Equitable access to scientific and technical information for health

“The encouragement given by scholars to projects such as the Public Library of Science (6), the Budapest Open Access Initiative (7) and the Open Archives Initiative (8) indicates both widespread support for greater access and the capacity to provide it. Health is perhaps the area of most intense demand for greater access to scientific and technical information, partly because failure to obtain it can be literally fatal. A public which pays for most medical research through taxes and other public funds is becoming increasingly puzzled by the barriers that deny access to the results of that research. The time is ripe for action. The initiatives already begun by publishers are a good sign, but can only be regarded as initial steps. A more comprehensive solution, allowing access for all those who need the information, is required. Hippocrates would have been delighted to see such an effective means of improving expertise and reducing ignorance.”

Health Equity, A New Peer-Reviewed Open Access Journal, Launching Fall 2016

“New Rochelle, NY, June 23, 2016—Mary Ann Liebert, Inc., publishers announces the launch of Health Equity, a new peer-reviewed open access journal that will address the urgent need for authoritative information about health disparities and health equity among vulnerable populations. Content will range from translational research to prevention, diagnosis, treatment, and management of disease and illness toward the goal of optimal outcomes and ultimately health equity for all. Health Equity will launch an inaugural issue in fall 2016 and will be published open access to ensure broad and timely distribution of information without barriers to access.”

Can an open drug discovery model find a solution for rare brain cancers in children? « OICR News

“OICR-funded drug discovery project’s unique ‘open science’ business model is accelerating the search for a solution to lethal pediatric brain cancers Diffuse intrinsic pontine glioma (DIPG) is a lethal and inoperable brain cancer with a median survival of less than a year from diagnosis. Finding solutions to this disease is challenging due to its rarity, scientific complexity and its presentation in pediatric populations. An OICR-funded team of researchers, led by Dr. Aled Edwards from M4K Pharma, have developed new potential drug candidates for DIPG that they will test in animal models in the coming months. They’ve reached this milestone ahead of schedule, with fewer resources required than anticipated, by using an ‘open drug discovery’ approach – sharing their methods and data with the greater research community to streamline the drug discovery process….”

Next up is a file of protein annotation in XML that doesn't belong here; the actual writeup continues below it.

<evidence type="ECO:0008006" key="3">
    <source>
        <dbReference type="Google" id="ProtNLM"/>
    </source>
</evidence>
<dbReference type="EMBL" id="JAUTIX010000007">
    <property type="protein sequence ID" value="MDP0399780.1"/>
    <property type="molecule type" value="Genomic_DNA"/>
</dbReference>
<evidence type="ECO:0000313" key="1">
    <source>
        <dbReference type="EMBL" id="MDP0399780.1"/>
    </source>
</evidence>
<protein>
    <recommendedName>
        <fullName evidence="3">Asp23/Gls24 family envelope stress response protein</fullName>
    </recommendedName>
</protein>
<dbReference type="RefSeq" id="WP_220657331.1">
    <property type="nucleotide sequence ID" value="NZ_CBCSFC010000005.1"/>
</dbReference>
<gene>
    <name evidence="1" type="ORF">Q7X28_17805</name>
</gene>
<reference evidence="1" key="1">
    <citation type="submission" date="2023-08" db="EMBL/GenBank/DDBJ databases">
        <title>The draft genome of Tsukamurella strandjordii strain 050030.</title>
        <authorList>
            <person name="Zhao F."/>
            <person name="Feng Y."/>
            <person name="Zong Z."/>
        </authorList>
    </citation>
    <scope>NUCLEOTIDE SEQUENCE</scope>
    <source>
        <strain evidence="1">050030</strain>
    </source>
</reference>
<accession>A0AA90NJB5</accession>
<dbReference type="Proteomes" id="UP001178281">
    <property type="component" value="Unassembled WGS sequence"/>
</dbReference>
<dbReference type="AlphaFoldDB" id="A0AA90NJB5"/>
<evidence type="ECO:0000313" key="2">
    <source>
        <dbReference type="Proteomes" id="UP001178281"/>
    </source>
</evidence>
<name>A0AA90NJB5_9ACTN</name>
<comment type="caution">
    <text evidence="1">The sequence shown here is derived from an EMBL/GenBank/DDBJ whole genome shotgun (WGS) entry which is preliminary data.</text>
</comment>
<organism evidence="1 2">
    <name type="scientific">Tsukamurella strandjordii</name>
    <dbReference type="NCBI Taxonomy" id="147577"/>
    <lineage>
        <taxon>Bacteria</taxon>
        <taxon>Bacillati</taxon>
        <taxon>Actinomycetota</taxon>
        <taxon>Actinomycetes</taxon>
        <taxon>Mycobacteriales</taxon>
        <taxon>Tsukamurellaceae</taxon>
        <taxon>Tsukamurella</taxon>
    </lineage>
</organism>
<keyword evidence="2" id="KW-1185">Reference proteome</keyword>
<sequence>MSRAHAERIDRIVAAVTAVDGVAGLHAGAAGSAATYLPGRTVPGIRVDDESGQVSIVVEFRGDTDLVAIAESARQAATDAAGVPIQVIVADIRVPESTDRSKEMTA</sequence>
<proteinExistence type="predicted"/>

DFG awards prize for two alternatives to animal experiments – BIOENGINEER.ORG

“Noori is now making the data from what currently amounts to nearly 150,000 rats available in two open access databases, which researchers all over the world can use to address research questions relating to neuroanatomy and neuropharmacology. The databases will help scientists to answer research questions in silico – by analysing existing data – or to plan new experiments more stringently. The use of big data in preclinical neuroscience offers considerable potential for animal welfare in research….”

Terms and conditions for research grants | Parkinson’s UK

“Once a grant has been awarded [by Parkinson’s UK] and accepted, the grantholder and host institution are bound by our research grant terms and conditions and revenue sharing policy….”

The policy was apparently new or updated in July 2018.

HHS Plans to Delete 20 Years of Critical Medical Guidelines Next Week | US Department of Health and Human Services

“Experts say the database of carefully curated medical guidelines is one of a kind, used constantly by medical professionals, and on July 16 will ‘go dark’ due to budget cuts.

The Trump Administration is planning to eliminate a vast trove of medical guidelines that for nearly 20 years has been a critical resource for doctors, researchers and others in the medical community. Maintained by the Agency for Healthcare Research and Quality [AHRQ], part of the Department of Health and Human Services, the database is known as the National Guideline Clearinghouse [NGC], and it’s scheduled to “go dark,” in the words of an official there, on July 16. Medical guidelines like those compiled by AHRQ aren’t something laypeople spend much time thinking about, but experts like Valerie King, a professor in the Department of Family Medicine and Director of Research at the Center for Evidence-based Policy at Oregon Health & Science University, said the NGC is perhaps the most important repository of evidence-based research available. “Guideline.gov was our go-to source, and there is nothing else like it in the world,” King said, referring to the URL at which the database is hosted, which the agency says receives about 200,000 visitors per month. “It is a singular resource,” King added. Medical guidelines are best thought of as cheatsheets for the medical field, compiling the latest research in an easy-to use format. When doctors want to know when they should start insulin treatments, or how best to manage an HIV patient in unstable housing — even something as mundane as when to start an older patient on a vitamin D supplement — they look for the relevant guidelines. The documents are published by a myriad of professional and other organizations, and NGC has long been considered among the most comprehensive and reliable repositories in the world. AHRQ said it’s looking for a partner that can carry on the work of NGC, but that effort hasn’t panned out yet. “AHRQ agrees that guidelines play an important role in clinical decision making, but hard decisions had to be made about how to use the resources at our disposal,” said AHRQ spokesperson Alison Hunt in an email. The operating budget for the NGC last year was $1.2 million, Hunt said, and reductions in funding forced the agency’s hand.”